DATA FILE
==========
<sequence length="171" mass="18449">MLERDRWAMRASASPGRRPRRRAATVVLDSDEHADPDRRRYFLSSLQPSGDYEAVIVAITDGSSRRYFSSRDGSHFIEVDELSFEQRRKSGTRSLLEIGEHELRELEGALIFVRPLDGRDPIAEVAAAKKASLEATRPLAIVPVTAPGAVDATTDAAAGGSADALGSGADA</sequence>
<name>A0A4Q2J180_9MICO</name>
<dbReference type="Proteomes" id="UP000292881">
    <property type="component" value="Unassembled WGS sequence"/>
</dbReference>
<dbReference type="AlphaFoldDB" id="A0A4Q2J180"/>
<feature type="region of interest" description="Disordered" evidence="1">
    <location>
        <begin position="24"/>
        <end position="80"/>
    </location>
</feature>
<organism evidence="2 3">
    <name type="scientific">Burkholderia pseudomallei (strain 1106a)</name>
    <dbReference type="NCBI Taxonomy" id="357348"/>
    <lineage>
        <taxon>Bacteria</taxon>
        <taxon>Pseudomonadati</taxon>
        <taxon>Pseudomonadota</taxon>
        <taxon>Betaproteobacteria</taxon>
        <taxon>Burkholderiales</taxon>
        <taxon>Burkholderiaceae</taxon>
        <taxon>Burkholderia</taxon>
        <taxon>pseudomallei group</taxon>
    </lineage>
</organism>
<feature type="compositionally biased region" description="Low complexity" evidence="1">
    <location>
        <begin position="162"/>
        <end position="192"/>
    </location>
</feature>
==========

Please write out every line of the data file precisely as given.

<sequence length="171" mass="18449">MLERDRWAMRASASPGRRPRRRAATVVLDSDEHADPDRRRYFLSSLQPSGDYEAVIVAITDGSSRRYFSSRDGSHFIEVDELSFEQRRKSGTRSLLEIGEHELRELEGALIFVRPLDGRDPIAEVAAAKKASLEATRPLAIVPVTAPGAVDATTDAAAGGSADALGSGADA</sequence>
<name>A0A4Q2J180_9MICO</name>
<dbReference type="Proteomes" id="UP000292881">
    <property type="component" value="Unassembled WGS sequence"/>
</dbReference>
<dbReference type="AlphaFoldDB" id="A0A4Q2J180"/>
<feature type="region of interest" description="Disordered" evidence="1">
    <location>
        <begin position="24"/>
        <end position="80"/>
    </location>
</feature>
<organism evidence="2 3">
    <name type="scientific">Burkholderia pseudomallei (strain 1106a)</name>
    <dbReference type="NCBI Taxonomy" id="357348"/>
    <lineage>
        <taxon>Bacteria</taxon>
        <taxon>Pseudomonadati</taxon>
        <taxon>Pseudomonadota</taxon>
        <taxon>Betaproteobacteria</taxon>
        <taxon>Burkholderiales</taxon>
        <taxon>Burkholderiaceae</taxon>
        <taxon>Burkholderia</taxon>
        <taxon>pseudomallei group</taxon>
    </lineage>
</organism>
<feature type="compositionally biased region" description="Low complexity" evidence="1">
    <location>
        <begin position="162"/>
        <end position="192"/>
    </location>
</feature>